“So you’d keep me here against my will—”
“Know this, pirate,” he said, his hands gripping the railing, “you are my passenger, and I will be damned before I let any harm come to you.”
She was unsure how to respond to the fervor of those words. “Another rule?” she managed finally.
“A promise. If I see that you’re in danger from Ironwood, I will help you escape myself. But should you try to leave on your own, know that I will go to the ends of the earth to bring you back.”
She felt color begin to creep up her throat, her cheeks, at the intensity of his words. “You’d risk not getting your payment?”
“Don’t be ridiculous. We’ll escape after I get my payment.” He shook his head, but Etta caught the hint of teasing in his tone. “Really, Miss Spencer. You ought to surrender your colors for that.”
“Do pirates ever surrender?” she asked. “I thought they only went down in blazes of glory.”
“Only the bad ones,” he said, one corner of his mouth kicked up. “The rest live long enough for another war and go legitimate.”
She managed a small smile. “I’ll keep that in mind.”
“You’re right,” he said, studying the small scars scattered over the back of his hand. “About the rules—they go largely unspoken and without explanation.”
At first, watching the men at their game had been almost funny—it was so ridiculous to hear such devastatingly polite words delivered with such obvious hatred. And then, with Wren, it had suddenly become sinister—a way to do serious harm while still fitting inside that mold of acceptability.
Sophia had described it as a game, but Etta disagreed. In that first hour, the ceremonial flow of introductions, conversation, seating, had made her feel like they were part of a small orchestra. Written into every piece of music were strict rules on how to deliver the notes, how to keep the pacing, and a hundred other aspects that added up to the sound and movement that the composer had intended. There wasn’t much room to be playful, to reinterpret pieces; that’s why Etta always tried to flood her performances with some kind of emotion, to set them apart from what was expected. The most critical judges always seemed to be looking for perfect execution over inspiration, or even passion.
But both the game and orchestra metaphors were flawed. They implied that everyone was a willing participant, but the truth was, she doubted that anyone was really eager to participate in the charade of society aside from the people who created and benefited from the rules.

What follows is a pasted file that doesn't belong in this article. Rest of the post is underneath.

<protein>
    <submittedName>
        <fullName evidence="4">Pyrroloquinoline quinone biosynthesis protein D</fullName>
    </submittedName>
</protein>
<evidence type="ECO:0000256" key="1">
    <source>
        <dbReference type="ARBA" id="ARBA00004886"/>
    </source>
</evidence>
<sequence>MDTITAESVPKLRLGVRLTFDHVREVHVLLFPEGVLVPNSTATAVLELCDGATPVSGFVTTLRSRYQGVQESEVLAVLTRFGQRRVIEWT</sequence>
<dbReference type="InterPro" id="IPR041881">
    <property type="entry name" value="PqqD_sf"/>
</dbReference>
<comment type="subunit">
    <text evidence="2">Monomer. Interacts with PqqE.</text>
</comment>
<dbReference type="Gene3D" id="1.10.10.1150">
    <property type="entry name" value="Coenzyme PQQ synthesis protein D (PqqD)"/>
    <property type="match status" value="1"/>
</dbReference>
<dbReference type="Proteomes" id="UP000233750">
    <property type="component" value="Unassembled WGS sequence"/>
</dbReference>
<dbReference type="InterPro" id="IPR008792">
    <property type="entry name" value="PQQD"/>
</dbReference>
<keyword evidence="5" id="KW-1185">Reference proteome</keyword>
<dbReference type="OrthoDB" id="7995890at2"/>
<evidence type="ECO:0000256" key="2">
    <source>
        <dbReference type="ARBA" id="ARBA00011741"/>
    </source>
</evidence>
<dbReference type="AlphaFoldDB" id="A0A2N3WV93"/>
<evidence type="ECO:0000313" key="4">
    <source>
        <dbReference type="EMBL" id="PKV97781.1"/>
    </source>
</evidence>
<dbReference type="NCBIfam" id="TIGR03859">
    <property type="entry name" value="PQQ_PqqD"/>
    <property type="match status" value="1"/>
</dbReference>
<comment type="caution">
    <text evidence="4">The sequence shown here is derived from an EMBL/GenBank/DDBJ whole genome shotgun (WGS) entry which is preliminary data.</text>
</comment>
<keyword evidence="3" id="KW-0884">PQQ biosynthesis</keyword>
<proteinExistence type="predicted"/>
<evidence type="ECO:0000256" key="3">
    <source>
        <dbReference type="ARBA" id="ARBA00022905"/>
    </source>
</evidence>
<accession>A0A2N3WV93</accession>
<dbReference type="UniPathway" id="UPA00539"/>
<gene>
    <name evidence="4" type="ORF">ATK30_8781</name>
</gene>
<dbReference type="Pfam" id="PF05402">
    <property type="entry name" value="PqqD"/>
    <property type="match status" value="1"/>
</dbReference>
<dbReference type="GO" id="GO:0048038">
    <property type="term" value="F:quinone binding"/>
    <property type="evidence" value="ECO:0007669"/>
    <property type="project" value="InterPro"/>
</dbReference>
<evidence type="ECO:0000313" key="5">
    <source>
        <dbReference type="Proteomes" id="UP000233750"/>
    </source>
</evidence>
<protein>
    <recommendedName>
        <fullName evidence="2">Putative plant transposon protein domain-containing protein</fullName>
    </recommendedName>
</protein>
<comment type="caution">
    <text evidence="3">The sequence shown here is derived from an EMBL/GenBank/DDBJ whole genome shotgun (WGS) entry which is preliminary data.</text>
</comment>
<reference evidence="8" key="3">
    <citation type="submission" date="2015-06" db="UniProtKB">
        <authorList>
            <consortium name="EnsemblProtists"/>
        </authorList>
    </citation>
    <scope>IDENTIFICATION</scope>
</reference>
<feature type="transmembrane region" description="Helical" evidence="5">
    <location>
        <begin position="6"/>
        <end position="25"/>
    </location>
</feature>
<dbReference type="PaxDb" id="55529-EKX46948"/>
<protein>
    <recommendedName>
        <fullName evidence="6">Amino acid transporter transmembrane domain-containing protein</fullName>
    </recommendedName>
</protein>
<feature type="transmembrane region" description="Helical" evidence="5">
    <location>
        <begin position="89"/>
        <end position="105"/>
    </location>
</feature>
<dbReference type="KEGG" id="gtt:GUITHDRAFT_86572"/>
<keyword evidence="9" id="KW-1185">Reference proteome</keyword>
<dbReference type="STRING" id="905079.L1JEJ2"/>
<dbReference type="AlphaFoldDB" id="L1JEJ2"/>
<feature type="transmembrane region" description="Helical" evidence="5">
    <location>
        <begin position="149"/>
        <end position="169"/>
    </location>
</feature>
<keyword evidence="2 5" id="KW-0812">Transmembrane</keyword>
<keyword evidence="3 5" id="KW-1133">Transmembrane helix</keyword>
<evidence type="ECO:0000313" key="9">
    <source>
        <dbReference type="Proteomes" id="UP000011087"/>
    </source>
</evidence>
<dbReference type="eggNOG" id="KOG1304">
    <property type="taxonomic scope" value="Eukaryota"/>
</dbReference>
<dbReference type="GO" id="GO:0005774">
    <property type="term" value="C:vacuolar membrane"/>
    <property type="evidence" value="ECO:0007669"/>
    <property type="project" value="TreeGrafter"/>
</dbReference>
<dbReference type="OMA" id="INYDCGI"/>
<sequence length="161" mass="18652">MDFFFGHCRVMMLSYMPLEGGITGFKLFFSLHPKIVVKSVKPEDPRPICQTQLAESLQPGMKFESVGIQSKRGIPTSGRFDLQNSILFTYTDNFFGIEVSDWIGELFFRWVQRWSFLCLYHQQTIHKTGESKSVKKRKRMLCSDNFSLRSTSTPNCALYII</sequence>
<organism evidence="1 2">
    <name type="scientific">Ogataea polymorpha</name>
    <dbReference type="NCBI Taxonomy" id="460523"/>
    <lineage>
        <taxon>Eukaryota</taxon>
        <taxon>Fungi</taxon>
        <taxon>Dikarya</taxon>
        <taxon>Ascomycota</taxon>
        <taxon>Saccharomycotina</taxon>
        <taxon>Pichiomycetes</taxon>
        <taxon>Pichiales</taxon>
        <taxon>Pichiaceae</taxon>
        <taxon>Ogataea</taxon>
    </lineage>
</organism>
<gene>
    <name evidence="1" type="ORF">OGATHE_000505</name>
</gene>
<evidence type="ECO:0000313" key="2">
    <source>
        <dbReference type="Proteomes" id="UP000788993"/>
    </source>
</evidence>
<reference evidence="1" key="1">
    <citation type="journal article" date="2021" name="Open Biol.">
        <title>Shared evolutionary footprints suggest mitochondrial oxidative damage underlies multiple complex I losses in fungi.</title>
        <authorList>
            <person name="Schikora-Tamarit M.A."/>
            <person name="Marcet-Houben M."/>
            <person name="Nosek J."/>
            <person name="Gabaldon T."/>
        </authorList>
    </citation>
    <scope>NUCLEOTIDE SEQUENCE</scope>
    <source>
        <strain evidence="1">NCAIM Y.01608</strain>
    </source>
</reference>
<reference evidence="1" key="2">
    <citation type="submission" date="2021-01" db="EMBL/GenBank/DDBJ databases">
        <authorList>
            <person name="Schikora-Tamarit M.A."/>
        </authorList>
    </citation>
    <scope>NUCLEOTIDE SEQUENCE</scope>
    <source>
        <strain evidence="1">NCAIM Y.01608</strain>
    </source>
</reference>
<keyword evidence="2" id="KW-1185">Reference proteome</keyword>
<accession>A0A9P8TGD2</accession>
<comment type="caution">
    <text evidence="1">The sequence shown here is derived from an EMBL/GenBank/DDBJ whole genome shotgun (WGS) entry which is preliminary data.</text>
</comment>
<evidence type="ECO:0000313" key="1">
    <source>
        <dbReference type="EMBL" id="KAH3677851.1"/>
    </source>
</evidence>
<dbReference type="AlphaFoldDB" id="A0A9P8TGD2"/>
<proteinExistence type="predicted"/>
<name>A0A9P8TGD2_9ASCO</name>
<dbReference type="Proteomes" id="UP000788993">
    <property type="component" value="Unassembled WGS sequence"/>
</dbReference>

“I choose to exist outside of it whenever possible,” Nicholas said slowly, as if unsure whether he wanted to continue. His voice dropped, and Etta had to lean closer to him to listen. “This—having to dine with the captured officers—is a rare exception. I have no problem paying respects to the men I sail with, because I admire and appreciate them. But you’re right, the falseness is tiresome. And worse, deceitful.”
“It seems like one of the benefits of being out here,” she said, gesturing to the water, “should be the ability to make your own rules.”
“Well, in all truth, there are more rules to follow on a ship, and they tend to be far stricter. You might have plucked young Jack from danger after the spoon fiasco, but everyone in the cabin knows he’ll be disciplined for behaving that way toward an officer.”
“Disciplined how?” Etta asked sharply. “He’s just a boy—”
“You don’t have the luxury of being ‘just a boy’ when you sail,” Nicholas said, not callously. “He is a member of a crew. Our rules and hierarchy add up to survival, and there’s a logic and purpose to it all in maintaining order, even in the most desperate situations. The punishments for breaking them are as severe as they are because failing to fulfill your role affects everyone.”
Etta set her jaw, taking a step back from him. He’d mentioned using a kind of whip earlier, and the thought of it snapping down on the boy’s bare back, the thought of him trying to take it stoically under the eyes of the crew, for doing something that everyone at that table wished they could do…
“Miss Spencer, I only meant his rations will be docked,” he said quietly. “Don’t trouble yourself. He must learn discipline, but it was hardly a capital offense.”
There was a softness to the words that she hadn’t expected. “Were you ever…disciplined?”
He nodded, rubbing a thumb over his bottom lip. Etta watched its path as it skimmed over the generous curve until she remembered she wasn’t supposed to be watching at all.
Focus. Home. The pearl was cool between her fingers as she rolled her left earring back and forth. For a moment she felt a strange prickling sensation just below it, like someone was watching the stretch of skin where her exposed neck met her shoulder. But when she looked up again, there was no one else nearby, and Nicholas had fixed his eyes on the moon.
“When I was about his age, certainly,” he said. “I had a devil of a temper then, and it took every ounce of Hall’s restraint to keep from smothering me out of exasperation. I thanked him for it in the end, since he gave me the opportunity to be a part of his crew. I prefer the candor of this life, that we’re forced to cut out things that don’t truly matter—qualities that matter far more to landlubbers. Here, what defines me first and foremost is my work, my capabilities, just the same as Jack. And unless you’ve been pressed onto a navy ship, a man’s there by choice.”